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Discussion Starter · #1 ·
I work in gas and natural gas handling and processing facilities all over the west and really enjoy it for the equipment and technology involved. This facility is a CO2 compression station outside of Coffeyville Kansas. Unlike the others I've worked in, this one has all stainless steel piping and vessels due to the corrosive nature of H2S gas.


4 Compressors and 2 blowers


Compressors are 6 cylinder 4 stage and 4,000 Hp, 4,160 Volts AC electric motor driven


Compressor discharge is 1,250 psi


The blowers take the CO2 from a very low pressure, 2 to 5 psi, to 10 psi to give the compressors suction capability




DC battery back up for emergency power. 60 batteries connected in series
 

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That's pretty wild!! Hard to fathom the work involved to build that...let alone think it up,!! Thanks for sharing it...
 
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Discussion Starter · #4 ·
I forgot to mention in my original post. The CO2 is sent via pipeline down into Oklahoma to the old oilfields that their production rates have dropped to around 25 barrels per day. These fields are water flooded down in the formations, then the CO2 is injected at high pressure (2,500 to 3,000 psi). This forces the oil and water into the pump zones and boosts recovery rates as high as 125 barrels per day. The oil, water and CO2 are then separated. The oil is pumped to distribution terminals and the water and CO2 are recycled.
 

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I guess you take a canary in a cage with you and when he stops chirping you know the H2S is present. I guess there are a lot of H2S alarms present especially in a enclosed area.
 

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Discussion Starter · #6 ·
I guess you take a canary in a cage with you and when he stops chirping you know the H2S is present. I guess there are a lot of H2S alarms present especially in a enclosed area.
You're so right, Horseshoe. There are various gas detectors located in the building and around the machines. It's the second most deadliest gas known to man. We have small portable detectors that clip on our collars or hard hats that will sound off and vibrate when a minimal amount of the gas is detected.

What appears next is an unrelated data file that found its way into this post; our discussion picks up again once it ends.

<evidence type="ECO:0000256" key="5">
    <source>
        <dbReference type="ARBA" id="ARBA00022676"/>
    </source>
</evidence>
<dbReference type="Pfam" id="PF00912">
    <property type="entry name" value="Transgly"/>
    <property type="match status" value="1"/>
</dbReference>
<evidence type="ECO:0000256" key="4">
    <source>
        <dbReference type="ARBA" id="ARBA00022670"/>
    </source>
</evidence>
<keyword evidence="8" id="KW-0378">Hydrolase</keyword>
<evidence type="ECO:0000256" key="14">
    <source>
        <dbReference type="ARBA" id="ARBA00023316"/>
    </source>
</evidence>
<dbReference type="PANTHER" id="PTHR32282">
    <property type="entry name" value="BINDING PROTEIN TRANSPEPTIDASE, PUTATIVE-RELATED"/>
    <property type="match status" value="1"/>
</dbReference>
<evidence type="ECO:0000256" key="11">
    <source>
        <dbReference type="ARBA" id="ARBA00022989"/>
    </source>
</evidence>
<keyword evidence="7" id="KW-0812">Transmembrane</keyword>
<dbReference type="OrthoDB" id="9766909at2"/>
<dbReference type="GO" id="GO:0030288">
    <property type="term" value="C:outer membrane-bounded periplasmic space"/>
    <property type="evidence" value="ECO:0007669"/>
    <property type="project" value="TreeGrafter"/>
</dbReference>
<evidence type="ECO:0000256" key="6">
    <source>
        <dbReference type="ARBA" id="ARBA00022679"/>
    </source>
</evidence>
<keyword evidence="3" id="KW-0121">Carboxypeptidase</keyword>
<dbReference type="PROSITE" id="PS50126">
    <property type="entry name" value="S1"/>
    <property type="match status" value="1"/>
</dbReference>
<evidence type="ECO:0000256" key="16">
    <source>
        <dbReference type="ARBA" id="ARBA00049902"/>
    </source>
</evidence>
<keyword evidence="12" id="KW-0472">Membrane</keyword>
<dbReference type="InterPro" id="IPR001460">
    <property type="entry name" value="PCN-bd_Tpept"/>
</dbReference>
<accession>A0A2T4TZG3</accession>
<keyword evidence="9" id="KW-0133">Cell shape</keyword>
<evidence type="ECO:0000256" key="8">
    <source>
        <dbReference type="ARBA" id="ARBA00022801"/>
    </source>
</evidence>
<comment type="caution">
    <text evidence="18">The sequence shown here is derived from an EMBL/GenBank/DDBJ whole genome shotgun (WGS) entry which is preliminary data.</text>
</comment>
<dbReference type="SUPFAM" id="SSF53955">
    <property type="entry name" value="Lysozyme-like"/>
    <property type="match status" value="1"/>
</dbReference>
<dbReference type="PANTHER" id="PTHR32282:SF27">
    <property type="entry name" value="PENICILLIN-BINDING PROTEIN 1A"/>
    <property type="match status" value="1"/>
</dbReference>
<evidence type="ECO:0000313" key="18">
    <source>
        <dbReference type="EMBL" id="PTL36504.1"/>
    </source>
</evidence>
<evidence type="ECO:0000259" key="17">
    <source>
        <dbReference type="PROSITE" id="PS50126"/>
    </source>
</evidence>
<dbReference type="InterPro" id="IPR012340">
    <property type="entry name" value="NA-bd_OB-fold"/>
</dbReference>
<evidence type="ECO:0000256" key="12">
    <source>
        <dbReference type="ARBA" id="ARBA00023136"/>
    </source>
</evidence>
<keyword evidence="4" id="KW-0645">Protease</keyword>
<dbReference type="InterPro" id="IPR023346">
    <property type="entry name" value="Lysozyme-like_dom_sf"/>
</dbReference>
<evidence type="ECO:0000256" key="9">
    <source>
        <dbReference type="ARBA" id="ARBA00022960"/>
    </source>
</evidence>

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Thanks for posting Street, it reminds me a lot of the purified acid plant where I use to work. We had to wear h2s monitors as well, when those things go off you get to moving.
 
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Pretty cool Gare! A well designed and well maintained facility is like a piece of art!

Where I worked before I retired we had 96,000 sq ft of raised floor entirely populated with servers, tape silos, storage disc and mainframes. We processed for DoD and all four branches of the military. Downtime was verboten.

The back of the building was dedicated to facilities where we had an entire room dedicated to banks of batteries and everything that supported the UPS (uninterrupted Power Supply).

Through the next door were the chillers that had piping and turbines and looked a bit like your first picture.

Diesel engines outside took over after the system detected and reacted to commercial power outage.


But on another note, You see the intercell connectors on that bank of batteries in your last picture that connect each to the other. Those lead connectors make good bullets.
I got a source on some of those and right before leaving for Idaho last time -- dropped some off with Green Lizzard to give a thumbs up or down.
He shared some of his testing on the forum. http://www.marlinowners.com/forum/boolit-casting/145252-sgtdogs-mystery-alloy.html
Hope to get more – kinda like finding one pound wheel weights.
 

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That plant looks "Tour Ready" for sure.
 
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Thanks for the look HD. So many folks just can't fathom all the Infrastructure behind everyday items like natural gas.
 
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Discussion Starter · #11 · (Edited)
That's pretty wild!! Hard to fathom the work involved to build that...let alone think it up,!! Thanks for sharing it...
I'm proud to say the company I work for had the full engineering package on this facility. I was there with another engineer to verify the controls and instruments were wired according to the drawings.
 
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